Romania

From Kaiserreich

Statul National-Legionar Român
Romanian National-Legionary State

Flag of the Iron Guard and of Romania
Motto
Totul Pentru Ţară (Everything for the Country)
Anthem
Deşteaptă-te, române! (Awaken, Romanian!)

Romania and it's neighbors
Official Language Romanian
Capital Bucharest
Head of State Corneliu Zelea Codreanu
Head of Government Horia Sima
Establishment (De Facto)
  Reunification of Wallachia and Moldavia

 January 24, 1859
  - Officially recognised independence
 July 13, 1878
  - National-Legionary State
 1929
Government Presidential republic
Currency Romanian leu
Area Approx 70 000 km²
Population About 6 milions

Romania, officially the Romanian National-Legionary State (Romanian short form: România; Romanian long form: Statul Naţional-Legionar Român) is a country in South-East Europe. It is governed by the Populist Iron Guard movement. It is usually called Iron Guard Romania. It is bordered by Galicia-Lodomiera to the north, Ukraine to the northeast, the Black Sea to the east, Bulgaria to the south and Hungary to the west.

Contents

History

Following Peace of Paris, concluding the Crimean War (1853 - 1856), the unification of Moldavia and Wallachia was expressly forbidden. However, due to a quirk in the procedure, Ioan Alexandru Cuza was elected Domnitor in both principalities, thus becoming first Prince of the United Principalities (1859 - 1866), to be followed onto the throne by Karl Eitel Friedrich Zephyrinus Ludwig von Hohenzollern-Sigmaringen (1866 - 1914), after a coup staged by the so called "Monstrous Coalition". After the 8th Russian-Turkish War 1877/78, which saw Romania fighting alongside Russia, the country's sovereignty was recognized on the Berlin Congress of 1878. Southern Bessarabia was ceded to Russia, while Romania gained Dobrogea.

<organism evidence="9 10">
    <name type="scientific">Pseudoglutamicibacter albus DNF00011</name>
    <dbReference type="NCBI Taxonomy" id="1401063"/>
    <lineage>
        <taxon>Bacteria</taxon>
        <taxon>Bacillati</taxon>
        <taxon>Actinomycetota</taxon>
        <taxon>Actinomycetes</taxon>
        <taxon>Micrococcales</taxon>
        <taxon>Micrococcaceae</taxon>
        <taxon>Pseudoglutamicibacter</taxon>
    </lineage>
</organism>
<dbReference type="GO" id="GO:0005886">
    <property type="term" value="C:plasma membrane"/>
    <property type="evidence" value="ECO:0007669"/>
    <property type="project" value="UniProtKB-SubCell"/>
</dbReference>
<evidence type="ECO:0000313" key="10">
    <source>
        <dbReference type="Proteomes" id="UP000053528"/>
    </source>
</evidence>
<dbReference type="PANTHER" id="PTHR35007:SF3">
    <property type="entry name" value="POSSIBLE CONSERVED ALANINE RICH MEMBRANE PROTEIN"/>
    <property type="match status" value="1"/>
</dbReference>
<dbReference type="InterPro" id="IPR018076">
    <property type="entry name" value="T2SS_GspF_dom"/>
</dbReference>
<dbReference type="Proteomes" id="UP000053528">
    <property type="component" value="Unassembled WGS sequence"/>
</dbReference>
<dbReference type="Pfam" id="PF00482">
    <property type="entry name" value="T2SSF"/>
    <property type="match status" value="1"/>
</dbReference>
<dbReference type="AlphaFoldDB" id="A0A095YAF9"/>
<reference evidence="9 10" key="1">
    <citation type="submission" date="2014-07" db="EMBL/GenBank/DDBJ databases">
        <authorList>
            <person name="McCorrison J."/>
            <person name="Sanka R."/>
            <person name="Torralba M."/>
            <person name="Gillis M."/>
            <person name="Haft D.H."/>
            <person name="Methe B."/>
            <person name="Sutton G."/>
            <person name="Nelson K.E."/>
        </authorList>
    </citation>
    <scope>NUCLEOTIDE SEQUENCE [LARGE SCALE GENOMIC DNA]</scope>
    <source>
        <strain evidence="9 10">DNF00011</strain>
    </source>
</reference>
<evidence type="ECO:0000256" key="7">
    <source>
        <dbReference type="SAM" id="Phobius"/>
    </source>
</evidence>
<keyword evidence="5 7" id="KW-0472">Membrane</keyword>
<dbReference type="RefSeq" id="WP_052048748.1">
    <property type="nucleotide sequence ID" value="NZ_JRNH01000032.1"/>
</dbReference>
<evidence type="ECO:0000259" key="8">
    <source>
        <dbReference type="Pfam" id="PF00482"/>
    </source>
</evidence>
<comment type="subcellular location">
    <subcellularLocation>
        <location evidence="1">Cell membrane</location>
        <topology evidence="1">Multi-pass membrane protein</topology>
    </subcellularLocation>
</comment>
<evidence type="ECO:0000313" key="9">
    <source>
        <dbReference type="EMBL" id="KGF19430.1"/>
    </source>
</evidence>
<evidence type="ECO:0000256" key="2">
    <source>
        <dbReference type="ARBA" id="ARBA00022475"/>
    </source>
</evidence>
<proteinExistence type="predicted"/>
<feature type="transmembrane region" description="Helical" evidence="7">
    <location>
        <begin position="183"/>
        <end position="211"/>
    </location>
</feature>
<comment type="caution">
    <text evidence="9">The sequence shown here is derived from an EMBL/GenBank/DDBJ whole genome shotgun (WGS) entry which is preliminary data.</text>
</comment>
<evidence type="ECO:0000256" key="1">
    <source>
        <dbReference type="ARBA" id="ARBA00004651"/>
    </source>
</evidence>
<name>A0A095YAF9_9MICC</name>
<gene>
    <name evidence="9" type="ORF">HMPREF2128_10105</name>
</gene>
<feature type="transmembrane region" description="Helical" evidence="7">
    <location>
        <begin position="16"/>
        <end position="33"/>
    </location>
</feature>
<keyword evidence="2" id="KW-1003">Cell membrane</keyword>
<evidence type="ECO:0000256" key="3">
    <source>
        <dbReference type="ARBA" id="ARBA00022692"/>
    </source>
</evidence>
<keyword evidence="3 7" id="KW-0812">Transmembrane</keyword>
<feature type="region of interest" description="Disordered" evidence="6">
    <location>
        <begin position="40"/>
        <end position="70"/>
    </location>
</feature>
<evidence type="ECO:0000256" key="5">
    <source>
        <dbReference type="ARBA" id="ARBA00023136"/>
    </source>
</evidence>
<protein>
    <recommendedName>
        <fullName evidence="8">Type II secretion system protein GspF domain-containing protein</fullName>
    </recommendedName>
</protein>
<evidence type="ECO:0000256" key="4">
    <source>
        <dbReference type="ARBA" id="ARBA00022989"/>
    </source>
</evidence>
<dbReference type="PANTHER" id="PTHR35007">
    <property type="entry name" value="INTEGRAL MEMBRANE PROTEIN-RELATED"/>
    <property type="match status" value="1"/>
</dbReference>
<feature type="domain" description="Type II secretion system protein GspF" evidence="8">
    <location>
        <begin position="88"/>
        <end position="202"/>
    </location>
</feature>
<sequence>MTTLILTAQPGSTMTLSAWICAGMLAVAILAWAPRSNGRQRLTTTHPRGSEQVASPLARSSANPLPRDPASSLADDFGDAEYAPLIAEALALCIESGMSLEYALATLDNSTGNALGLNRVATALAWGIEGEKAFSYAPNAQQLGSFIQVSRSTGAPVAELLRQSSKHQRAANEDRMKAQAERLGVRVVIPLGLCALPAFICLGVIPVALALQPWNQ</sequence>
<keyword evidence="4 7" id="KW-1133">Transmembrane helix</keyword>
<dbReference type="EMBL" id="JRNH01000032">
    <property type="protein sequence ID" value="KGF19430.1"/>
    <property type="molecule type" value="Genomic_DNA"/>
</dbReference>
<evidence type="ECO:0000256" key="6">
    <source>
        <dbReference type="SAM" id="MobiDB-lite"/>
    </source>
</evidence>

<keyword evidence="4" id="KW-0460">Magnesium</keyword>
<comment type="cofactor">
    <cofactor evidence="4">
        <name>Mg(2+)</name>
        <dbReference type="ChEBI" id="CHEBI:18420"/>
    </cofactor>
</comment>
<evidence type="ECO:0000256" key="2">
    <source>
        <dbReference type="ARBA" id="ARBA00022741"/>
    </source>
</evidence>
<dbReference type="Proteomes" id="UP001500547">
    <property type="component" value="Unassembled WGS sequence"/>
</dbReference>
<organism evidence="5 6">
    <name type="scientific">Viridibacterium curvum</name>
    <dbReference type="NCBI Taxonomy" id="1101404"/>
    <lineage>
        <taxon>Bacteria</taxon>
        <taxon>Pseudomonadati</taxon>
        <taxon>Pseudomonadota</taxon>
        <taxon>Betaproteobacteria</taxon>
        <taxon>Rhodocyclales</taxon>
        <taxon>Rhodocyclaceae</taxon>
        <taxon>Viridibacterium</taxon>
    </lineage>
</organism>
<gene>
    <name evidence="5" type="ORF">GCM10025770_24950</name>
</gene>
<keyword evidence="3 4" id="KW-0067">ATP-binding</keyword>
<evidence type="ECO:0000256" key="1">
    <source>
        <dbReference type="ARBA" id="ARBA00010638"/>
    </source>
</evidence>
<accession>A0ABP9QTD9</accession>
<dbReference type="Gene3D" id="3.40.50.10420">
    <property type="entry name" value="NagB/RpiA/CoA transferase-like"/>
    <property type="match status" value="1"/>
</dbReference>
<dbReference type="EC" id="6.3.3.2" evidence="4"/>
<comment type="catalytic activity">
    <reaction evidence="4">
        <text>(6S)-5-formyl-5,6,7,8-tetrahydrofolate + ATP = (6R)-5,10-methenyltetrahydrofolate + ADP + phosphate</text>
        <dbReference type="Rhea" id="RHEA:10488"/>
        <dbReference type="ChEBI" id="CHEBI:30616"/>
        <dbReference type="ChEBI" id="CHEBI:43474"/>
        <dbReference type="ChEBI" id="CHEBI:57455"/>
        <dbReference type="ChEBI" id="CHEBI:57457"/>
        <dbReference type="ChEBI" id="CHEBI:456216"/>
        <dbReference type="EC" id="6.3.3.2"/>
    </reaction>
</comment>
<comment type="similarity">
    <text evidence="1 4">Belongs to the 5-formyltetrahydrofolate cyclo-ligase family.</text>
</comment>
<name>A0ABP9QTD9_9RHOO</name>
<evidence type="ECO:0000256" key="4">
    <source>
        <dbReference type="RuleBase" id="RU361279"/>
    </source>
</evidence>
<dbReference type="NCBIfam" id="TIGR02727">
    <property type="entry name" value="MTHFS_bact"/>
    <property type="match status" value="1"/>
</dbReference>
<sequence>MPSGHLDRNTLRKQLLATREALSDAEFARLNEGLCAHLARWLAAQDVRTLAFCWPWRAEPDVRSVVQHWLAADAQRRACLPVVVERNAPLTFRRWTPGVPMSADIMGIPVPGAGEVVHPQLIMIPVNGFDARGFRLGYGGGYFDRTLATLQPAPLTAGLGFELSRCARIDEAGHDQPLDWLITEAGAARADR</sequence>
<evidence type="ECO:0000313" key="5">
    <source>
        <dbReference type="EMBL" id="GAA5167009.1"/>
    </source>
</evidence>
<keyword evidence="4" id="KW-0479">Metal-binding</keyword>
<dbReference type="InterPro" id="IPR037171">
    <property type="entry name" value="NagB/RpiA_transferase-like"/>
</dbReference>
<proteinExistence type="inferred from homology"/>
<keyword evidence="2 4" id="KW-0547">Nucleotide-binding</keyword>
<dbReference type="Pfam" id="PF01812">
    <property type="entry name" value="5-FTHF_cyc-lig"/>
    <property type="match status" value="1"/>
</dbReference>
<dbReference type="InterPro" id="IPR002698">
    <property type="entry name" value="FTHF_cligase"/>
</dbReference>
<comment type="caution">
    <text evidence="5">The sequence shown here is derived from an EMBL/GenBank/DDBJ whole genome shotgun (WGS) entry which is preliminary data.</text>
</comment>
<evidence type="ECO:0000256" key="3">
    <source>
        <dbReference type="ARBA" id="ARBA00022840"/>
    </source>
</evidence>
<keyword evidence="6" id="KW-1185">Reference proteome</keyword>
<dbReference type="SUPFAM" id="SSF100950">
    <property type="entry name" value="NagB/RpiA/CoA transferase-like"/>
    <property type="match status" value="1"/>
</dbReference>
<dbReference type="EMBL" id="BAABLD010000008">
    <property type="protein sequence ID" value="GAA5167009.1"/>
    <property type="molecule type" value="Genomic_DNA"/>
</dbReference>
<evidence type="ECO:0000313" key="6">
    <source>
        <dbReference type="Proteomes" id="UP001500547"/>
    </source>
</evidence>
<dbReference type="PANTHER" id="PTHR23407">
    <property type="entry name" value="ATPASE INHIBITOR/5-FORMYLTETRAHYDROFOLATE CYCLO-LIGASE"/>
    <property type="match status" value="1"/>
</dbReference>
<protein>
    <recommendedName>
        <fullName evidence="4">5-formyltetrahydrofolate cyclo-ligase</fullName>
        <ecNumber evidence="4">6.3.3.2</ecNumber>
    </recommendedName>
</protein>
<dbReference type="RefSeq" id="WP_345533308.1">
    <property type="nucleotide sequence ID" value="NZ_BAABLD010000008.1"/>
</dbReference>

In 1881 the Romanian Prince took the title of King Carol I. The orientation towards the West was secured, Russian influence lost its appeal. Carol I settled the Second Balkans War (1913) and joined the Quadrilateral with Dobrogea. With the outbreak of the Weltkrieg in 1914 Romania initially remained neutral, but joined the Entente in 1916, after Carol's successor, Ferdinand I ascended to the throne, only to be overrun in a few months by Bulgaria and Austria. In 1918 the government was forced to sign the Treaty of Bucharest, handing over the whole of Wallachia and Dobrogea and areas of the Carpathian peaks, as well as guaranteeing to supply Germany and Austria with oil for the following 90 years.

The treaty was never ratified and by the end of the Weltkrieg, a new treaty consisting of milder terms was drawn. Romania ceded Oltenia to Hungary and Southern Dobruja to Bulgaria. Romania was allowed to keep Bessarabia from the remnants of the Russian Revolution, but the oilfields were leased to Germany until 2012. The king and government managed to stagger on until 1929, when Corneliu Codreanu led the right wing Iron Guard in a coup d'etat, supported by the army. A military dictatorship, headed by Codreanu, was set up and began to remilitarize Romania. This invalidated the leasing of the oilfields to Germany and thus Romanian industry could benefit once again from cheap oil.

Politics

Iron Guard Romanian cabinet

Cabinet

Conducător: Corneliu Zelea Codreanu

Prime minister: Horia Sima

Foreign Minister: Ion Antonescu

Armaments Minister: Constantin Papanace

Minister of Security: Cesare Vaida-Voievod

Head of Intelligence: Petre Antonescu

Chieff of Staff: Ion Victor Antonescu

Chieff of Army: Marin Ceauşu

Chief of Navy: Horia Măcellariu

Chief of Airforce: Dante Vizante


Party system

One party: The Legion of the Archangel Michael, also known as the Iron Guard.

Military

The renovated Romanian Army comprise nine infantry divisions (with various brigades attached), two outdated cavalry divisions and a couple of militias.

The Romanian Navy, stationed in the Black Sea, consist only in one destroyer and a very outdated submarine.

The Romanian Air Force can count on one squadron of interceptors, one of tactical bombers and one of naval bombers, even if none of them is fully crewed and equipped.

Foreign relations

Friendly relations with Greece, Serbia and Ottoman Empire.

Unfriendly relations with Bulgaria and Austria-Hungary.

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